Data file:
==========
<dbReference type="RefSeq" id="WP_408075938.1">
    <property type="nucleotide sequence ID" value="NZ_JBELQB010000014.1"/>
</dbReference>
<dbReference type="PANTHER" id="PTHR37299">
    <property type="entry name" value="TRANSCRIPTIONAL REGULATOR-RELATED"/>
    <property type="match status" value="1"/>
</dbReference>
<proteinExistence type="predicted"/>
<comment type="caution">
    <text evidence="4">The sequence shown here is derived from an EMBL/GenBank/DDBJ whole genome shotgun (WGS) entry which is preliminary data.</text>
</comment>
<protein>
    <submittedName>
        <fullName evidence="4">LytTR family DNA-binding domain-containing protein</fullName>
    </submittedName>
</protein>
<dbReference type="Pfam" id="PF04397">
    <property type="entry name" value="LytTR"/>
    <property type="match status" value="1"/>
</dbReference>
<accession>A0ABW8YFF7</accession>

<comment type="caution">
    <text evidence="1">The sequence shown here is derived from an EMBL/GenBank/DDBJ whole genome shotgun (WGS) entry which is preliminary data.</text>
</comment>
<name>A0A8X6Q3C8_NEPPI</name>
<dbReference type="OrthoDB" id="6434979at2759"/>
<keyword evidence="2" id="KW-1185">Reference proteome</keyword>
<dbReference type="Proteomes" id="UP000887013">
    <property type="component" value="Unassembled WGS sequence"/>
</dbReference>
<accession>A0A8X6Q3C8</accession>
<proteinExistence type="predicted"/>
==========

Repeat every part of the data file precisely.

<dbReference type="RefSeq" id="WP_408075938.1">
    <property type="nucleotide sequence ID" value="NZ_JBELQB010000014.1"/>
</dbReference>
<dbReference type="PANTHER" id="PTHR37299">
    <property type="entry name" value="TRANSCRIPTIONAL REGULATOR-RELATED"/>
    <property type="match status" value="1"/>
</dbReference>
<proteinExistence type="predicted"/>
<comment type="caution">
    <text evidence="4">The sequence shown here is derived from an EMBL/GenBank/DDBJ whole genome shotgun (WGS) entry which is preliminary data.</text>
</comment>
<protein>
    <submittedName>
        <fullName evidence="4">LytTR family DNA-binding domain-containing protein</fullName>
    </submittedName>
</protein>
<dbReference type="Pfam" id="PF04397">
    <property type="entry name" value="LytTR"/>
    <property type="match status" value="1"/>
</dbReference>
<accession>A0ABW8YFF7</accession>

<comment type="caution">
    <text evidence="1">The sequence shown here is derived from an EMBL/GenBank/DDBJ whole genome shotgun (WGS) entry which is preliminary data.</text>
</comment>
<name>A0A8X6Q3C8_NEPPI</name>
<dbReference type="OrthoDB" id="6434979at2759"/>
<keyword evidence="2" id="KW-1185">Reference proteome</keyword>
<dbReference type="Proteomes" id="UP000887013">
    <property type="component" value="Unassembled WGS sequence"/>
</dbReference>
<accession>A0A8X6Q3C8</accession>
<proteinExistence type="predicted"/>